Middle East

Lebanon holds funeral for slain ex-minister

Security tightened in Beirut as crowds gather to mourn Mohamad Chatah, whose killing highlights sectarian tensions.

Last updated: 29 Dec 2013 18:27
Email Article
Print Article
Share article
Send Feedback

Lebanon has held the funeral of Mohamad Chatah, the former finance minister, amid rising tensions over who might have killed him.  

Security was tightened on Sunday around a mosque in the centre of Beirut where prominent figures attended the burial of Chatah, a close aide of ex-prime minister Saad Hariri.

Chatah, a Sunni Muslim who was a vocal critic of Syria and Hezbollah, was killed along with at least seven others in a blast on Friday that shook the capital Beirut.

Politicians aren't waiting for investigations to conclude. They already have their mind set.

Al-Jazeera's Rula Amin

Mourners gathered outside the mosque chanted against the powerful Hezbollah movement, an ally of the Syrian regime, which has been accused of killing Chatah and other critics in recent years.

Chatah was buried at the mausoleum of of Saad's father, late Prime Minister Rafik Hariri, who was assassinated in 2005.

Chatah's assassination is part of an ongoing wave of violence destabilising the country for years. A civil war waging in neighbouring Syria since 2011 has spilled over into multi-faith Lebanon as different political factions side with opponent parties battling next-door.

Al Jazeera's Rula Amin, reporting from Beirut, said investigators are still collecting clues and evidence from the scene of Friday's attack.

"However, politicians aren't waiting for investigations to conclude. They already have their mind set," our correspondent said.

"Saad Hariri, his Future Movement and March 14 Coalition, who are staunchly anti-Syria, accuse Syria, Hezbollah and Iran [of the assassination of Chatah]."

Chatah's killing occurred three weeks before the long-delayed opening of a trial of five Hezbollah suspects indicted for the 2005 bombing which killed Rafik Hariri, and 21 other people.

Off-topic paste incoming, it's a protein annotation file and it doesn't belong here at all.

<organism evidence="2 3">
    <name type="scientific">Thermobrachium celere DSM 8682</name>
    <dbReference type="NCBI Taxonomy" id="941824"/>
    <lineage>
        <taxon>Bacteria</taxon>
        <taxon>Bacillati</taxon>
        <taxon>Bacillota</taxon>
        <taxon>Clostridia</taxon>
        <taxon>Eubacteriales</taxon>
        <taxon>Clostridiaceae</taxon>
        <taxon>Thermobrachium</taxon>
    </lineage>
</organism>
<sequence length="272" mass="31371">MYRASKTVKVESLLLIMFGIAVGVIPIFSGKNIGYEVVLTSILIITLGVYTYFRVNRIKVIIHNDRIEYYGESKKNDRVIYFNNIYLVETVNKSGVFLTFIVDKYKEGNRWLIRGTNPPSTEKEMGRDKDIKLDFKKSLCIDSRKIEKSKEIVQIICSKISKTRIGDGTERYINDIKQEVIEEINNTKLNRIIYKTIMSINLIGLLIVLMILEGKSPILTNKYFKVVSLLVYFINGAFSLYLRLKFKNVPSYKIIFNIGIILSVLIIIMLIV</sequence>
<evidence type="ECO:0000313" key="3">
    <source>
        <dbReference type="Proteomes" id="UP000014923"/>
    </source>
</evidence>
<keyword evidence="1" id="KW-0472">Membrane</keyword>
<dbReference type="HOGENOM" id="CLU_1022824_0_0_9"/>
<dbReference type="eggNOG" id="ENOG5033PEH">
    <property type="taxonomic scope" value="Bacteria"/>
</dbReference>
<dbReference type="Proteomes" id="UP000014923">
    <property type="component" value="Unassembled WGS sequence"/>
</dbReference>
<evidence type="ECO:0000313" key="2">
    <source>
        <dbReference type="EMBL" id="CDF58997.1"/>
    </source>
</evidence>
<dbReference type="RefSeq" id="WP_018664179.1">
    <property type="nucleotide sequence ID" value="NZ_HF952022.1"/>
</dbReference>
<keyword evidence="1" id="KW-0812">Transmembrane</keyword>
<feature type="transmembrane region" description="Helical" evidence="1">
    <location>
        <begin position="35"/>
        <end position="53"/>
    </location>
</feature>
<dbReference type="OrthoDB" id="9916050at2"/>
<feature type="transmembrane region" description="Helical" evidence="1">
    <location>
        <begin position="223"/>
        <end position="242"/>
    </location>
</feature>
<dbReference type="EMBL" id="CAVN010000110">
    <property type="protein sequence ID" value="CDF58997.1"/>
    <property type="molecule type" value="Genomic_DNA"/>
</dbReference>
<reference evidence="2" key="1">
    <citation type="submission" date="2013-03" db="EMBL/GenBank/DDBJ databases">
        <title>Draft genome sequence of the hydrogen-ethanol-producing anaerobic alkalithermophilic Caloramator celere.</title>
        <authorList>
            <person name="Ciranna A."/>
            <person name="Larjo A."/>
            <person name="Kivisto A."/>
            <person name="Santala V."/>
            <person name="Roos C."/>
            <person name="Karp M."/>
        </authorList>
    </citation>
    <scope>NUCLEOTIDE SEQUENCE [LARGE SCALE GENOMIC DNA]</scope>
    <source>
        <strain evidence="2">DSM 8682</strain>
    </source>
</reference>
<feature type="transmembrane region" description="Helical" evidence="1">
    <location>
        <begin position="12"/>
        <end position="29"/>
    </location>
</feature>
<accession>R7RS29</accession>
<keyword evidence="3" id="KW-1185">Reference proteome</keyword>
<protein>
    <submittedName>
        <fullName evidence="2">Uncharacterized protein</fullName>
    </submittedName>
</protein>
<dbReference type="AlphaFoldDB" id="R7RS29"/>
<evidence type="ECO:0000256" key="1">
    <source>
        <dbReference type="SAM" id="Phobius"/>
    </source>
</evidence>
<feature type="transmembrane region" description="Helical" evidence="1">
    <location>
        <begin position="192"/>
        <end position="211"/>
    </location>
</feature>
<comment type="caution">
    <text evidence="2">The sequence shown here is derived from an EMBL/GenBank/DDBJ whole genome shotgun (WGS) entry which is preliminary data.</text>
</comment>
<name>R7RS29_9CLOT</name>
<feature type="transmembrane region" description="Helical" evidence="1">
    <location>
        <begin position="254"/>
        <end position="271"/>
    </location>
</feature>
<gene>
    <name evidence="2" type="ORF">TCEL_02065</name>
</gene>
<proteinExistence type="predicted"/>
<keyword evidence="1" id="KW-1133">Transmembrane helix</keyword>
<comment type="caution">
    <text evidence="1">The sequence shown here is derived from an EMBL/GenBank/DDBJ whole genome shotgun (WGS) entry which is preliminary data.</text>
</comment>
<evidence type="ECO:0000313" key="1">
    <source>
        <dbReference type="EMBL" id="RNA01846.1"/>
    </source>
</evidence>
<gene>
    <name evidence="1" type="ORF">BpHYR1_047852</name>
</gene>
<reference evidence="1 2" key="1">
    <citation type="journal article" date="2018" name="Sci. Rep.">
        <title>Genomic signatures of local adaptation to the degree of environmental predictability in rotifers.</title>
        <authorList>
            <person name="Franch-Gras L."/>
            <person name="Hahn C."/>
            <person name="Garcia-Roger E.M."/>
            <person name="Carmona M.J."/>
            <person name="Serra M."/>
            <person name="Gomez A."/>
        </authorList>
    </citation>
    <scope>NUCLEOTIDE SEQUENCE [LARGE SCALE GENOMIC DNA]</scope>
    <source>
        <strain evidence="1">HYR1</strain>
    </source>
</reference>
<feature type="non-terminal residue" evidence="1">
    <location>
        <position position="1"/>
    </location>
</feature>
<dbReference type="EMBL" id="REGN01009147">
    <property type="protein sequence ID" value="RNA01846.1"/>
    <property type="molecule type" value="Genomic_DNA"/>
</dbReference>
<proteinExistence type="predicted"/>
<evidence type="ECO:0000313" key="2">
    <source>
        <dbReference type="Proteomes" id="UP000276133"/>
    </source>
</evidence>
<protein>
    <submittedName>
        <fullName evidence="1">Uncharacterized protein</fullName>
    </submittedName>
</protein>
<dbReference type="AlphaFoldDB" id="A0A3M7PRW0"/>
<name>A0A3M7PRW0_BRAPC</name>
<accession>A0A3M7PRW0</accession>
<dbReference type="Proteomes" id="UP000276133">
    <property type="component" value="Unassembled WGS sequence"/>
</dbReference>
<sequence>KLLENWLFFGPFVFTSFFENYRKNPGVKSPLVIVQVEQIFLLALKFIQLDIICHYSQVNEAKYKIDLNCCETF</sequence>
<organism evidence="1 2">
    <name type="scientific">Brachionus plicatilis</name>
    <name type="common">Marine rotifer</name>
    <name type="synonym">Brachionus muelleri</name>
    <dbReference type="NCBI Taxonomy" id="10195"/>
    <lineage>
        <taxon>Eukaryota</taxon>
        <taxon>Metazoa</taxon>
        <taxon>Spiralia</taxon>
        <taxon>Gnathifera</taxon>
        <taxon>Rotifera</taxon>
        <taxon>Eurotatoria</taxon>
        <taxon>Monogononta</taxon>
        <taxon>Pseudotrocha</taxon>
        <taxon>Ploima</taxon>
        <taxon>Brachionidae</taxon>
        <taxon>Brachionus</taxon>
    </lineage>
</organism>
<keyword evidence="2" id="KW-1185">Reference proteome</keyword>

After Friday's blast, Saad Hariri said: "as far as we are concerned the suspects ... are those who are fleeing international justice and refusing to represent themselves before the international tribunal," Hariri said.

The trial is due to open in The Hague in January.

Hezbollah, which denies any role in the Hariri assassination, has refused to cooperate with the court, which it says is politically motivated. Preliminary UN investigations implicated Syrian officials.


Al Jazeera and agencies
Email Article
Print Article
Share article
Send Feedback
Topics in this article
Featured on Al Jazeera
UNHCR says hundreds of people trapped in Yaloke town risk death if they are not evacuated to safety urgently.
'Justice for All' demonstrations swell across the US over the deaths of African Americans in police encounters.
Six former Guantanamo detainees are now free in Uruguay with some hailing the decision to grant them asylum.
Disproportionately high number of Aboriginal people in prison highlights inequality and marginalisation, critics say.
Long-standing dispute over Christian use of the word 'Allah' raises concerns about a very un-Merry Christmas.
The threat posed by ISIL has prompted thousands of young Kurds to join the PKK.
Baja California - with its own grim history of disappeared people - finds a voice in the fight against violence.
Russian feminist rockers fight system holding 700,000 - the world's largest per capita prison population after the US.
Weeks of growing protests against Muslims continue in Dresden with 15,000 hitting the streets last Monday.